“Now we are like the whole country,” Balaban said. “We live day by day. We do everything under these conditions so that the residents feel somewhat normal.”

But the signs that everything is not normal abound.

Volodymyr Bezverkhniy:

Volodymyr Bzverkhny: “This is a difficult time.”

The mayor of the city was not found. Former city councilor Volodymyr Bezverkhny said there have been reports of the disappearance of some of his former fellow deputies – but it’s hard to know for sure.

“In short,” he said, “this is war. This is a terrible time, when, unfortunately, the most vulnerable suffer – and those who have no weapons in their hands.”

Dozens of camps have been set up for the internally displaced.

Kirillo, 25, comes from Mariupol, many of which have been devastated by Russian attacks, and said people his age are often the most traumatized. Many people have fled the devastated city, and not many have survived – trapped in an inferno of its proportions as survivors recount their experiences.

WATCH: Ukrainian civilians who fled the besieged port city of Mariupol described the scenes of “hell” and say those who remained under the rubble were on the brink of starvation. Russian forces surrounded the city and bombarded it with artillery and missiles. (Originally published March 29.)

He said: “Most of the children do not understand all the horror and most of them have not gone out, nor have they seen all the destruction, the bombing and the corpses. It all depends on the strength of the human spirit because even some adults panicked and cried and hid in the corners.”

Kirillo, who did not want his last name to be printed for fear of the consequences, said many of his neighbors were burned to death when the building he was living in caught fire. A man jumped out of a third-floor window and escaped, he said, but was unable to save his family.

Another refugee said people had been moved from villages around Mariupol to the part of Russia controlled by the separatists it supports from the Donetsk region.

In the port of Berdyansk in March.  One local fisherman said that his colleagues should hand over 30 percent of their catch to the occupying Russian authorities.

In the port of Berdyansk in March. One local fisherman said that his colleagues should hand over 30 percent of their catch to the occupying Russian authorities.

Oleksandr, who also feared the consequences if his last name was made public, had been fishing in the waters off Berdyansk for 20 years. He said he and his fellow fishermen should hand over 30 percent of their catch to the occupation authorities, ostensibly to meet the needs of the displaced.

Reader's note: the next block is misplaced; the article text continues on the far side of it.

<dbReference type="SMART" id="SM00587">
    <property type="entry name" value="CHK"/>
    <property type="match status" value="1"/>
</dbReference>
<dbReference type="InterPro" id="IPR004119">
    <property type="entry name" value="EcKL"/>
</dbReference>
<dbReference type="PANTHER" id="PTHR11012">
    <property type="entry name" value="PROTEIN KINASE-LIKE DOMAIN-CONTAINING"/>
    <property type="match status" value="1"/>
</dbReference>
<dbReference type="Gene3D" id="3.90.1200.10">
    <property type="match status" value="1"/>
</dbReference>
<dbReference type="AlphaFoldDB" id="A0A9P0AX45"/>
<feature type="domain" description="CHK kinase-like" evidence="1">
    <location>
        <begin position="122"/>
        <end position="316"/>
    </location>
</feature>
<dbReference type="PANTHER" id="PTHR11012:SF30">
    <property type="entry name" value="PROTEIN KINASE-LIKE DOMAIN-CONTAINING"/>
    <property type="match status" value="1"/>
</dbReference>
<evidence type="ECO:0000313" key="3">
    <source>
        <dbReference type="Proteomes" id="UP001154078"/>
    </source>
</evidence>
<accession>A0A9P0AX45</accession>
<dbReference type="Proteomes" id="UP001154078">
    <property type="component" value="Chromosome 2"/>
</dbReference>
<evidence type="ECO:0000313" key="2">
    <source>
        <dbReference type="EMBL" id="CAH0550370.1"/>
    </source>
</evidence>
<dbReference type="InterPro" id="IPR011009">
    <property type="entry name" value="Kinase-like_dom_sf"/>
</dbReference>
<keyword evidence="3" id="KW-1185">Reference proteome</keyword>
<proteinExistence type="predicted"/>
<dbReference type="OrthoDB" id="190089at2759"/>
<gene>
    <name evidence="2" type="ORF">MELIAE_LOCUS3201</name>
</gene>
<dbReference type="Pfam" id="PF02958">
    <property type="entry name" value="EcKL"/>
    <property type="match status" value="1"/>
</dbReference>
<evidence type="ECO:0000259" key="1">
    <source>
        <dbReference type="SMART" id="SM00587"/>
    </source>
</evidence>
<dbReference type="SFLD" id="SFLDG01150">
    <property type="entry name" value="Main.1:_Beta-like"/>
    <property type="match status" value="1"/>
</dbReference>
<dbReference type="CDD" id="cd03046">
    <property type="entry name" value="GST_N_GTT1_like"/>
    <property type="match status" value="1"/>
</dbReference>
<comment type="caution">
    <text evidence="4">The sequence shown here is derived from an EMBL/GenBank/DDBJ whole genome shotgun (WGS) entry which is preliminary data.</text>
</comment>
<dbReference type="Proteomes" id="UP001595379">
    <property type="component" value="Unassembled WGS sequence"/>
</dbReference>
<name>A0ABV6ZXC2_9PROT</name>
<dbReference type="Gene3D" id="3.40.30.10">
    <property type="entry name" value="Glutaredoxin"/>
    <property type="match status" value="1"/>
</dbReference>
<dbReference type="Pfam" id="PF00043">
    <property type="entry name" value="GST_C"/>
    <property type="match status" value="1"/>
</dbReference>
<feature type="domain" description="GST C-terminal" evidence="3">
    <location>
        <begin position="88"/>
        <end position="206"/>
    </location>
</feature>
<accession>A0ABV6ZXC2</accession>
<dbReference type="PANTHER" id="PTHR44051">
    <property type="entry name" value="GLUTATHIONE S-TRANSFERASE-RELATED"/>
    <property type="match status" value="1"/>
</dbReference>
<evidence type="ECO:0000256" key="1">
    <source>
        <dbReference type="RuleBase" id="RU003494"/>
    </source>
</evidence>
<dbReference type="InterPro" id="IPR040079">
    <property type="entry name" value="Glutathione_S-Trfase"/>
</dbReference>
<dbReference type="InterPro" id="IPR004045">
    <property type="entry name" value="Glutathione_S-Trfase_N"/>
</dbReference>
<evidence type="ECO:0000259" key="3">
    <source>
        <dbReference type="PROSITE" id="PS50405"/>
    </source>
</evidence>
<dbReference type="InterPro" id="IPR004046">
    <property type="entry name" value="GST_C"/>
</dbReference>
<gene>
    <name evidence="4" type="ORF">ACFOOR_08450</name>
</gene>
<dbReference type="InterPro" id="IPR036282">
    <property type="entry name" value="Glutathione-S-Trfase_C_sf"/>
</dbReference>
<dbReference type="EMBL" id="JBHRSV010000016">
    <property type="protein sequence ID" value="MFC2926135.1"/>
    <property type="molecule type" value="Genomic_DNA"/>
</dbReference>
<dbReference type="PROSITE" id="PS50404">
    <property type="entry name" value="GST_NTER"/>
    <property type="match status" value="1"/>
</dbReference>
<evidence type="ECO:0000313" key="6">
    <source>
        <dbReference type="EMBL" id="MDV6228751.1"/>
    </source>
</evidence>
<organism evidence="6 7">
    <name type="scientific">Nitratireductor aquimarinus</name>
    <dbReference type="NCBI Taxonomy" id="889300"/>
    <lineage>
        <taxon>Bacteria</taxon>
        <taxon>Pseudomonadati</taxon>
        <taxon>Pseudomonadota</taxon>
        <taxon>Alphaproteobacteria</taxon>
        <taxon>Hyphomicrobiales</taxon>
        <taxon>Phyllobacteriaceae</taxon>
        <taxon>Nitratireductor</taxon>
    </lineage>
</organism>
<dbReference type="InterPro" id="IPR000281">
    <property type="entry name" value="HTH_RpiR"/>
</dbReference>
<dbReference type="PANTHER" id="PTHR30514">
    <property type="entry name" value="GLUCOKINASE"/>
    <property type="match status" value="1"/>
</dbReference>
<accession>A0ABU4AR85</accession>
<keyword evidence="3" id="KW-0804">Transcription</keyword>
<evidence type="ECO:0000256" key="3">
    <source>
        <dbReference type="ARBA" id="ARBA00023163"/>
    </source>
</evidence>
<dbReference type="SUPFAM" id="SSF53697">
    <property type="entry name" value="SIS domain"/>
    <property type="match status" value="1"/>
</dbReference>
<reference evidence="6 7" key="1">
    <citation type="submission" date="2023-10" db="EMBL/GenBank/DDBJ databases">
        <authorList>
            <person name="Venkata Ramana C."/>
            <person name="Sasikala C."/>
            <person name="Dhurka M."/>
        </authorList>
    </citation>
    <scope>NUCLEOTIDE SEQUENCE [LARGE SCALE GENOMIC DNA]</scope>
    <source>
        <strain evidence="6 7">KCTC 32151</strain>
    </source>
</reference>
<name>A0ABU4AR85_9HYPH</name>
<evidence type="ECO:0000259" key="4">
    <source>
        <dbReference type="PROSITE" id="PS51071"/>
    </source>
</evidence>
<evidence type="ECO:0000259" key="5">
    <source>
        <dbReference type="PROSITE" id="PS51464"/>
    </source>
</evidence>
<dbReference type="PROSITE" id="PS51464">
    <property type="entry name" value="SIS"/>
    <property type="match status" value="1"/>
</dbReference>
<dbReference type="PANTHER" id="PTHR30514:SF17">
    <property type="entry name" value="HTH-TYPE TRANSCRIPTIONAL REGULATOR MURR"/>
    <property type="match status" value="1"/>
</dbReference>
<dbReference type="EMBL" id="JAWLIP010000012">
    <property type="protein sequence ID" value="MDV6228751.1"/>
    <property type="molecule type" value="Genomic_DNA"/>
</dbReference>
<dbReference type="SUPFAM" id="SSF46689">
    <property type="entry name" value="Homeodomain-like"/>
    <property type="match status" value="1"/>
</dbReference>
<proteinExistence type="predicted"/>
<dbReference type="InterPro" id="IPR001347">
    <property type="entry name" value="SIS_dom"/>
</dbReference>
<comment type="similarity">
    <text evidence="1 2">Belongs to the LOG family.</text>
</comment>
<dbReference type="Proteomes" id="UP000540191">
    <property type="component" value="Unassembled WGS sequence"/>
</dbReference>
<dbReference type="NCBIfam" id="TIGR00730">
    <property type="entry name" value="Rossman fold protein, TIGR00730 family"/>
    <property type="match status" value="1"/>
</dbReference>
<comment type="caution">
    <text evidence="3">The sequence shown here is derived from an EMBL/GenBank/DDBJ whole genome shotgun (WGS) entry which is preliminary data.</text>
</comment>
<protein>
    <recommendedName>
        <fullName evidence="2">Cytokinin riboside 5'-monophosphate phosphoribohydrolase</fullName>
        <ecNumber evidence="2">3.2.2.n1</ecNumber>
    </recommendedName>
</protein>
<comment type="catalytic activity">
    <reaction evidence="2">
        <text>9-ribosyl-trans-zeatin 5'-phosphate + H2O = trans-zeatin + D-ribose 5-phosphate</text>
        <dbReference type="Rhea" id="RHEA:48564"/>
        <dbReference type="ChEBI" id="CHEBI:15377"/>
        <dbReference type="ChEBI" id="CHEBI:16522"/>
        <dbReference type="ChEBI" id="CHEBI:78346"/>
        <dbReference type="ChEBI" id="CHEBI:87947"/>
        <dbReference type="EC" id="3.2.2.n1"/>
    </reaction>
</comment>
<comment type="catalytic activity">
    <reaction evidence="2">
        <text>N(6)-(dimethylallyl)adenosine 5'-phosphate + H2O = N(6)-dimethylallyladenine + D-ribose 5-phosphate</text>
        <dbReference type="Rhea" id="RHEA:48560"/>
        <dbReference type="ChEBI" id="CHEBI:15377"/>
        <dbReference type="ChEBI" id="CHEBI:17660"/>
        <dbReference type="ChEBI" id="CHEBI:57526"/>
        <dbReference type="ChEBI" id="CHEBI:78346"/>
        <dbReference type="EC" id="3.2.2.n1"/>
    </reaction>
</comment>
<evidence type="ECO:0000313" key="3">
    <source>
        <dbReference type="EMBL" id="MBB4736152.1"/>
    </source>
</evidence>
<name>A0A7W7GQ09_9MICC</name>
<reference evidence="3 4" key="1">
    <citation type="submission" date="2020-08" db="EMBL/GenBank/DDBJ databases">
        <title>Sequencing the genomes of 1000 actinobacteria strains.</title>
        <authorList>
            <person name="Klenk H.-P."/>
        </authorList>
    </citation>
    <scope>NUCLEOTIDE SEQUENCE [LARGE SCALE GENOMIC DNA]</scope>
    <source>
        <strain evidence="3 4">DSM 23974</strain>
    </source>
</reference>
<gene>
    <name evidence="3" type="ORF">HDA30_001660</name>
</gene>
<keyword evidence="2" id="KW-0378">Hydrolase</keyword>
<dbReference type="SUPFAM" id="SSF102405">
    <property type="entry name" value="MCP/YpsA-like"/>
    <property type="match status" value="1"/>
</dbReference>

To protest the invasion, the war, and this demand, he had stopped fishing, he said, and had not gone out to sea since February 23, a day before the invasion.

“At the moment, we are resilient. We are not negotiating with the Russian Federation,” he added.

The Russian FSB took control of the district administration building in Berdyansk, and Russian forces occupied the former SBU building, city hall, city-wide police stations, and the local prison.

A sign reading “Military Order” hangs on the front of the police headquarters. The prison and port area were teeming with military equipment. Russian soldiers patrolled the city center and imposed a curfew.

Watch: The Ukrainian military announced that it destroyed a Russian Navy transport ship in the port of Berdyansk on March 24. Videos from several angles circulated on social media showed explosions and plumes of smoke rising above a ship in the port.

The appointed Russian commander, Oleksandr Solenko, often claims that humanitarian aid is flowing into community services. He said a “new city council” had been created.

Several false claims were made in advertisements posted around the city: “Russia does not fight the Ukrainian people” and “Russia guarantees you peace and security,” among them. Others urged residents not to trust the “military council” in the capital, Kyiv, in an inaccurate reference to Ukraine’s democratically elected government.

The FSB officers who detained me were constantly telling me another lie: “Ukraine no longer exists.”

At the beginning of the occupation, Berdyansk became famous for numerous pro-Ukrainian rallies – protests against Russian troops. But it vanished in the third week of March after Russian forces opened fire and organizers and activists began to disappear. Some detainees were later released.

A humanitarian aid station has been set up near one of the local churches in Berdyansk for migrants from Mariupol.

A humanitarian aid station has been set up near one of the local churches in Berdyansk for migrants from Mariupol.

“They were beaten, interrogated and even given electric shocks,” said one resident who attended the gatherings, speaking on condition of anonymity for fear of retaliation by Russian forces.

The day before I left town, two boys in black masks tore down the Ukrainian flag in the central square. At every checkpoint on the way out, they asked me: “Why do you want to go to Ukraine? Stay here.”

At one of the checkpoints, a man from Mariupol was asked why he wanted to go to Zaporizhzhya – and a soldier tried to frighten him by saying that that city, which remained under the control of the Ukrainian government, faced the same fate as Mariupol.

Returning to the beach in Berdyansk, another fisherman, Serhiy, said that he and his colleagues could hold out for at least a month, and sounded defiantly: “We will not cooperate with the Russian Federation.”

Written by Mark Rashkiewicz based on a report provided by Victoria Roshina, Ukrainian Service Contributor at RFE/RL